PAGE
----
Eastern Market is a pedestrian oasis in the middle of a still largely car-focused (but rapidly changing) city. With over 150 vendors in the central market sheds and many other market-related businesses in the surrounding area, Eastern Market has a great variety of places where visitors can find meat, fruits, vegetables, baked goods, jams, honey, apple cider, cheeses, spices, herbs, plants, flowers, and much more. While the wholesale market dominates most of the week, there is also a retail farmers market on Tuesdays and Saturdays and a street market on Sundays. Outside this core, the district also features housing, art space, restaurants, galleries, and other businesses that draw diverse visitors to the area every day of the week. The market is a great source of civic pride for Detroiters--this is exemplified during home games of the Detroit Lions, when many local fans skip the parking lot tailgate scene and head instead to Eastern Market to celebrate the team with friends and fans.
As the largest historic public market district in the US, Detroit’s Eastern Market is like nothing else in the world. At the core of the massive district are five large sheds spread over 4.5 acres with vendors selling wholesale fresh produce, livestock, poultry, and much more. Hosting a thriving retail market and the largest open air flowerbed market in the country on the Saturday before Mother’s Day, it’s no surprise that over 40,000 people will visit the market district on a busy Saturday.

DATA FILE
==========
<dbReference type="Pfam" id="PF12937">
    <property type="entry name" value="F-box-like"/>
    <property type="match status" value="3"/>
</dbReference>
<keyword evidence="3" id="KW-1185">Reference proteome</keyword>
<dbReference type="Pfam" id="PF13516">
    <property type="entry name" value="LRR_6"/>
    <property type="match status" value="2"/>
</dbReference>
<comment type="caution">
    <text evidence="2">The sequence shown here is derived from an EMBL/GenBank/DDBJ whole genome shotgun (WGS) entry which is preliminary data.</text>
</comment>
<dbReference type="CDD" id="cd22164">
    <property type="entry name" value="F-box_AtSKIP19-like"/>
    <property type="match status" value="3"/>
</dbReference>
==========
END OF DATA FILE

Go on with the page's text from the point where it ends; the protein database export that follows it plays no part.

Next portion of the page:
Eastern Market has its roots in two historic markets: a farmers market that began in the 1840s in Cadillac Square, and a hay and wood market that stood on the current site. In 1891, the first sheds were built on the site, marking the beginning of the Eastern Market as a historic institution. In 2006 the market reorganized to become a public/private partnership, and, with help from PPS, today it is stronger than ever. The Eastern Market Corporation has recently renovated several sheds, and the reorganization has already been a great driver of investment and growth in the district.
*Please note that these Hall of Shame nominations were written in a moment in time (most over a decade ago) and likely have since changed or even been transformed. If the above entry is now great, or still not so great, go ahead and comment below on how it has evolved or nominate it as a great place.